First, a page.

Once Photos finishes uploading to iCloud Photo Library, you should turn off Network Link Conditioner. But I recommend leaving it installed, because if you import a lot of new shots into Photos, it very well may take over your Internet connection again, necessitating a return to the Network Link Conditioner preference pane to rein in that unruly upload. Better yet, we can hope Apple will update Photos to be friendlier; apps like Dropbox and CrashPlan upload constantly in the background on all my Macs with no noticeable impact on overall performance.

 

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Comments about How to Throttle iCloud Photo Library Uploads
(Comments are closed.)

David Schaefer  2015-05-21 15:02
You can also use Onyx to get Network Link Conditioner. It is in the Parameters>General tab, under “Install preference pane”.
Adam Engst  An apple icon for a TidBITS Staffer 2015-05-21 15:43
Well, that's truly cool - thanks! I'll add that to the article, for those who don't want to sign up for a developer account.

Looks like it's in the Misc tab in the current version of Onyx - perhaps it moved from a previous version.
Daniel Schneller  2015-05-21 19:01
The issue of other apps and devices becoming slow as an effect of saturated uploads is usually a fault of the router. The term is buffer bloat and refers to too large network buffers. Steve Gibson explained this very nicely once. But the network link conditioner is certainly a nice workaround for Apple's omission of an integrated throttle.
John Chidgey  2015-05-22 02:31
Adam,

Keep in mind this is a blunt instrument. If you have a very minimal upload bandwidth to the internet, directly from the machine that has the Photos library then that's fine, however if you go via a router and use that machine for anything else requiring upload via the same pipe (i.e. Hardwired Ethernet) like: Screen Sharing, Time Machine network-backup, File Sharing, Server Caching etc, the throttle will also affect it.

I had to limit my Upload bandwidth to 200kbps (maximum is 300kbps at my house) and the throttle rendered the rest of the Mac Mini's utility useless. It would be fine for those people with much larger upload pipes but not for people in my position.

Regards,
John Chidgey
Adam Engst  An apple icon for a TidBITS Staffer 2015-05-22 10:27
Totally agreed - if you have only 300 Kbps of upstream bandwidth, I fear that letting Photos upload to iCloud Photo Library while you need anything else to happen is just going to be a problem no matter what.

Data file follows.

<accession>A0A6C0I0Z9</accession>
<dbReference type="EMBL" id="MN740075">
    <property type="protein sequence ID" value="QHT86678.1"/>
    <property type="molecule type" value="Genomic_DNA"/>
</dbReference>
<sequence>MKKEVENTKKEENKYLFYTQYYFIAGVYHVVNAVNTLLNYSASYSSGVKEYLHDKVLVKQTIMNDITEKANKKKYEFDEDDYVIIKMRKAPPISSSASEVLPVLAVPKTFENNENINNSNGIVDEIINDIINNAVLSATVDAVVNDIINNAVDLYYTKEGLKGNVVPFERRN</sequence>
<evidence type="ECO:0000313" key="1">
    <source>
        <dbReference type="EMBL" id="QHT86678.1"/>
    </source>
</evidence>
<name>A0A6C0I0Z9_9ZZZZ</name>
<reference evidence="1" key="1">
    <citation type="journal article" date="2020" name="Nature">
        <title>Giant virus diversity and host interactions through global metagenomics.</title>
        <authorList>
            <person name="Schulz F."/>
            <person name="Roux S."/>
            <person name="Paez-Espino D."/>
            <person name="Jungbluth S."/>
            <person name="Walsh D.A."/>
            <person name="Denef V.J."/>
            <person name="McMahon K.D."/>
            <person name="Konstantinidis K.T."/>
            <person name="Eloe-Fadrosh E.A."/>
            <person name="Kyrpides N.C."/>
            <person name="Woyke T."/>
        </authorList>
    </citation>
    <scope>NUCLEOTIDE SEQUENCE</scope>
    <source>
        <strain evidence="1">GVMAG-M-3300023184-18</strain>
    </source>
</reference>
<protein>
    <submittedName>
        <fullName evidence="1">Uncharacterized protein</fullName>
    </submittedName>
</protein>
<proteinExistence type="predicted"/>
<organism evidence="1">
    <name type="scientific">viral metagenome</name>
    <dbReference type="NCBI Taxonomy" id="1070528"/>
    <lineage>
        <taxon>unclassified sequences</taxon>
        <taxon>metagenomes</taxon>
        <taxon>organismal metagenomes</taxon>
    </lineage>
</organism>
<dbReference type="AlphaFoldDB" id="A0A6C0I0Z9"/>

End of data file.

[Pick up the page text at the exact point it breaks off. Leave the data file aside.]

Robert Fairbairn  2015-05-26 23:16
I like the work around but the root cause of this is something called bufferbloat! Our computers and network devices are causing a lot of this.

See

http://bufferbloat.net

http://www.bufferbloat.net/news/54

https://www.youtube.com/watch?v=qbIozKVz73gs

https://gettys.wordpress.com/2010/12/06/whose-house-is-of-glasse-must-not-throw-stones-at-anothers
Alan Sanders  2015-05-27 15:12
This kind of problem is one of the main reason I thought Apple's original "access all your photos from all your devices" idea was completely wrong-headed. Not only is this a tremendous waste of bandwidth—it can also bring all other internet-related processes to their knees.

Virtually no one needs to upload all their photos to the web in the first place. It makes much better sense to create albums in an app like iPhoto and upload them to an internet-based image gallery. Anyone in the world who has an internet connection and the necessary link can then view those images.
Benjamin Lowengard  2015-05-29 07:40
I'm having a lot of problems with Photo-stream. I've gone through all of apple support options and continued through the forums trying various "delete" this, turn this off, share to photostream (?) tricks to no avail. Apple's HELP pages don't reflect Photos very well. Anyone else tired of Apple's half-baked out-of beta style of software implementation with outdated help pages?. How can I help my customers with this stuff if I can't even get it to work correctly (and I'm no spring chicken to all this either) Sorry for ranting here - but I would love to put this problem in front of Tim or Phil. So why would i want ALL My photos in THEIR cloud if Photostream doesn't even work properly?